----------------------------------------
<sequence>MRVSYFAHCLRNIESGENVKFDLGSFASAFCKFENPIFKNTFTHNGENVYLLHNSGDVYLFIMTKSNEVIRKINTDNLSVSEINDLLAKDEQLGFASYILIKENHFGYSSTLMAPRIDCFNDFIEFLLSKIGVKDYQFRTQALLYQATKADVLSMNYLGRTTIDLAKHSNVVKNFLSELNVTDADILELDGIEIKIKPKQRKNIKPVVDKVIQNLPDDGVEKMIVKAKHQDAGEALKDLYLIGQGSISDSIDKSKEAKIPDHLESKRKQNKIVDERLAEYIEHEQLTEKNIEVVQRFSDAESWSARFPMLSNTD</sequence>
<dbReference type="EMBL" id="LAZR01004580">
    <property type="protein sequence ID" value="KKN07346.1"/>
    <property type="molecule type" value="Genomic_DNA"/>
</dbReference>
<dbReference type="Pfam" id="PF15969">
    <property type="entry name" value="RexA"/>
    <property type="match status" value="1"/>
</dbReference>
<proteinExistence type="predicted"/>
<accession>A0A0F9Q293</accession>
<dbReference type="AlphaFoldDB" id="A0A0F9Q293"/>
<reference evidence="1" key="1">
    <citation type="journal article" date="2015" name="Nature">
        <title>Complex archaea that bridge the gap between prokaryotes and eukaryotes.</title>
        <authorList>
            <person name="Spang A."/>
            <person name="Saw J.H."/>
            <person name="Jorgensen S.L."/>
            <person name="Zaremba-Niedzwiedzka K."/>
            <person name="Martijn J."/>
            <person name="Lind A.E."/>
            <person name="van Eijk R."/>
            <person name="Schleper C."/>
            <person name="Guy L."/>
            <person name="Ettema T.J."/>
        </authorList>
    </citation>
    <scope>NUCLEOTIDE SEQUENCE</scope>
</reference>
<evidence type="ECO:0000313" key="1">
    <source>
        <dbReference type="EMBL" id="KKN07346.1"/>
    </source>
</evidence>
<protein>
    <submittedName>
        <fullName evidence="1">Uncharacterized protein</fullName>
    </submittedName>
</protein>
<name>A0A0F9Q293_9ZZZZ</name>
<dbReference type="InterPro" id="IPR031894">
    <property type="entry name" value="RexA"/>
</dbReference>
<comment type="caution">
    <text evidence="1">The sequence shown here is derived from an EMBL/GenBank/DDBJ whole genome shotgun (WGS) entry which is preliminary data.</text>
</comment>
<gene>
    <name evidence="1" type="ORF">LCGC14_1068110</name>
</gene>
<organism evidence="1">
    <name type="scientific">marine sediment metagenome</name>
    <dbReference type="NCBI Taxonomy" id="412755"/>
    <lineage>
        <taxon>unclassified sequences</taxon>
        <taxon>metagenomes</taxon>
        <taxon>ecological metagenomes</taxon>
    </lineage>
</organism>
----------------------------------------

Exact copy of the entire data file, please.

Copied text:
<sequence>MRVSYFAHCLRNIESGENVKFDLGSFASAFCKFENPIFKNTFTHNGENVYLLHNSGDVYLFIMTKSNEVIRKINTDNLSVSEINDLLAKDEQLGFASYILIKENHFGYSSTLMAPRIDCFNDFIEFLLSKIGVKDYQFRTQALLYQATKADVLSMNYLGRTTIDLAKHSNVVKNFLSELNVTDADILELDGIEIKIKPKQRKNIKPVVDKVIQNLPDDGVEKMIVKAKHQDAGEALKDLYLIGQGSISDSIDKSKEAKIPDHLESKRKQNKIVDERLAEYIEHEQLTEKNIEVVQRFSDAESWSARFPMLSNTD</sequence>
<dbReference type="EMBL" id="LAZR01004580">
    <property type="protein sequence ID" value="KKN07346.1"/>
    <property type="molecule type" value="Genomic_DNA"/>
</dbReference>
<dbReference type="Pfam" id="PF15969">
    <property type="entry name" value="RexA"/>
    <property type="match status" value="1"/>
</dbReference>
<proteinExistence type="predicted"/>
<accession>A0A0F9Q293</accession>
<dbReference type="AlphaFoldDB" id="A0A0F9Q293"/>
<reference evidence="1" key="1">
    <citation type="journal article" date="2015" name="Nature">
        <title>Complex archaea that bridge the gap between prokaryotes and eukaryotes.</title>
        <authorList>
            <person name="Spang A."/>
            <person name="Saw J.H."/>
            <person name="Jorgensen S.L."/>
            <person name="Zaremba-Niedzwiedzka K."/>
            <person name="Martijn J."/>
            <person name="Lind A.E."/>
            <person name="van Eijk R."/>
            <person name="Schleper C."/>
            <person name="Guy L."/>
            <person name="Ettema T.J."/>
        </authorList>
    </citation>
    <scope>NUCLEOTIDE SEQUENCE</scope>
</reference>
<evidence type="ECO:0000313" key="1">
    <source>
        <dbReference type="EMBL" id="KKN07346.1"/>
    </source>
</evidence>
<protein>
    <submittedName>
        <fullName evidence="1">Uncharacterized protein</fullName>
    </submittedName>
</protein>
<name>A0A0F9Q293_9ZZZZ</name>
<dbReference type="InterPro" id="IPR031894">
    <property type="entry name" value="RexA"/>
</dbReference>
<comment type="caution">
    <text evidence="1">The sequence shown here is derived from an EMBL/GenBank/DDBJ whole genome shotgun (WGS) entry which is preliminary data.</text>
</comment>
<gene>
    <name evidence="1" type="ORF">LCGC14_1068110</name>
</gene>
<organism evidence="1">
    <name type="scientific">marine sediment metagenome</name>
    <dbReference type="NCBI Taxonomy" id="412755"/>
    <lineage>
        <taxon>unclassified sequences</taxon>
        <taxon>metagenomes</taxon>
        <taxon>ecological metagenomes</taxon>
    </lineage>
</organism>